[1 It must be noted that there is nothing in the Bahá'í writings either to condemn the celebration of one's birthday or to encourage it. ] (Adib Taherzadeh, The Covenant of Baha'u'llah, p. 16)

November 13, 2009

Professor E.G. Browne’s view of the Advent of the Bab

 "I am very anxious to get as accurate an account of all the details connected with the [faith of the Bab] as possible, for in my eyes the whole [story] seems one of the most interesting and important events that has occurred since the rise of Christianity -- and I feel it my duty, as well as my pleasure, to try as far as in me lies to bring the matter to the notice of my countrymen -- for suppose anyone could tell us more about the childhood and early life and appearance of Christ, for instance, how glad we should be to know it. Now it is impossible to find out much -- but in the case of the Báb it is possible -- So let us earn the thanks of posterity, and provide against that day now." (E.G. Browne of Cambridge University, quoted in The Chosen Highway)

November 7, 2009

The Highest Station for a Woman

The Greatest Holy Leaf was elevated by Baha’u’llah to “a ‘station such as none other woman hath surpassed,’ and comparable in rank to those immortal heroines such as Sarah, Asiyih, the Virgin Mary, Fatimih and Tahirih, each of whom has outshone every member of her sex in previous Dispensations.” (Shoghi Effendi, God Passes By, p. 347)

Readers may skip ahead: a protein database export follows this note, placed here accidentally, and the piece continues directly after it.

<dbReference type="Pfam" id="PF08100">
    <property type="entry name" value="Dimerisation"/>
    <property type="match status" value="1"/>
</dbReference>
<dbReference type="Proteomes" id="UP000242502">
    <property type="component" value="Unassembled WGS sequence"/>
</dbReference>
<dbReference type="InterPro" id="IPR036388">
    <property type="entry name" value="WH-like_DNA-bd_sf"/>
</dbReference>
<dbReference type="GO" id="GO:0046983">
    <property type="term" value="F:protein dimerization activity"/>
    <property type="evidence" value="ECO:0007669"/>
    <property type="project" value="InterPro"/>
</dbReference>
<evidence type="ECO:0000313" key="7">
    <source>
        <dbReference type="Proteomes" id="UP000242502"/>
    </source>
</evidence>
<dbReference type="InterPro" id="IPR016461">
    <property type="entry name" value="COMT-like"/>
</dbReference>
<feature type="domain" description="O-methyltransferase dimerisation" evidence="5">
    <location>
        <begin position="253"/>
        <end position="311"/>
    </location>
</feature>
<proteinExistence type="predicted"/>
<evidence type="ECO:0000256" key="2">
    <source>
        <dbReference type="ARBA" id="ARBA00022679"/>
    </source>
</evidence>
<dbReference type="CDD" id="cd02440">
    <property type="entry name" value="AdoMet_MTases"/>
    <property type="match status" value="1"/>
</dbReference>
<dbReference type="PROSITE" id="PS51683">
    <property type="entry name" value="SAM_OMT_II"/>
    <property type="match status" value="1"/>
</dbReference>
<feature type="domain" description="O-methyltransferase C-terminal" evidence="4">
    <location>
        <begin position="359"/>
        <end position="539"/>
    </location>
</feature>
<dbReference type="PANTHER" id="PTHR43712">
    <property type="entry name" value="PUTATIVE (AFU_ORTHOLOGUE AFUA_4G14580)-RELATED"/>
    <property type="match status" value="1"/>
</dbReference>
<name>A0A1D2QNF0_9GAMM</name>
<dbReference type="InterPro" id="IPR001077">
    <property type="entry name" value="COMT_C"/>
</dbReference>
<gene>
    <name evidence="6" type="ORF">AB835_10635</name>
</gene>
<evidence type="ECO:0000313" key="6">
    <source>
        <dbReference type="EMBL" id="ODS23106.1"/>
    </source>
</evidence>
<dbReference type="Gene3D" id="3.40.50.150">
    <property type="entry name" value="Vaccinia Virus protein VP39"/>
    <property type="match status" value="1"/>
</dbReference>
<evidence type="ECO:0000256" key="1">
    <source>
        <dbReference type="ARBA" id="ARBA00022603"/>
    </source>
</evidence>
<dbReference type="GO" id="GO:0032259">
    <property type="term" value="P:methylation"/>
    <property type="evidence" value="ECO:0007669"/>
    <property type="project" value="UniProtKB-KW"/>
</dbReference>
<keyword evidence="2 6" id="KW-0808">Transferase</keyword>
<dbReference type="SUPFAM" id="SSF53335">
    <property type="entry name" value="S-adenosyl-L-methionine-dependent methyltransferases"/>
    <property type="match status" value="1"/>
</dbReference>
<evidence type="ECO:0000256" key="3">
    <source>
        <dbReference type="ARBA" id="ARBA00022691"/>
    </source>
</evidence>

November 5, 2009

The Heart of the Planet

The World Center of the Faith located in Israel “.. geographically, spiritually and administratively, constitutes the heart of the entire planet..”. (Shoghi Effendi, Messages to America, 32; the Compilation of Compilations, vol. I, p.338)

November 2, 2009

Who is the "archetype" of the people of Baha?

Did you know that the Guardian referred to the Greatest Holy Leaf, Bahiyyih Khanum, who was the daughter of Baha’u’llah, as “that archetype of the people of Baha”? (Shoghi Effendi, Bayiyyih Khanum, p. 30). Archetype is defined in the dictionary as: (1) The original pattern, or model, from which all other things of the same kind are made; a prototype; and (2) a perfect example of a type or group. Notice that the reference from the Guardian doesn’t have a gender distinction.

Here are some of her qualities that the Guardian highlighted: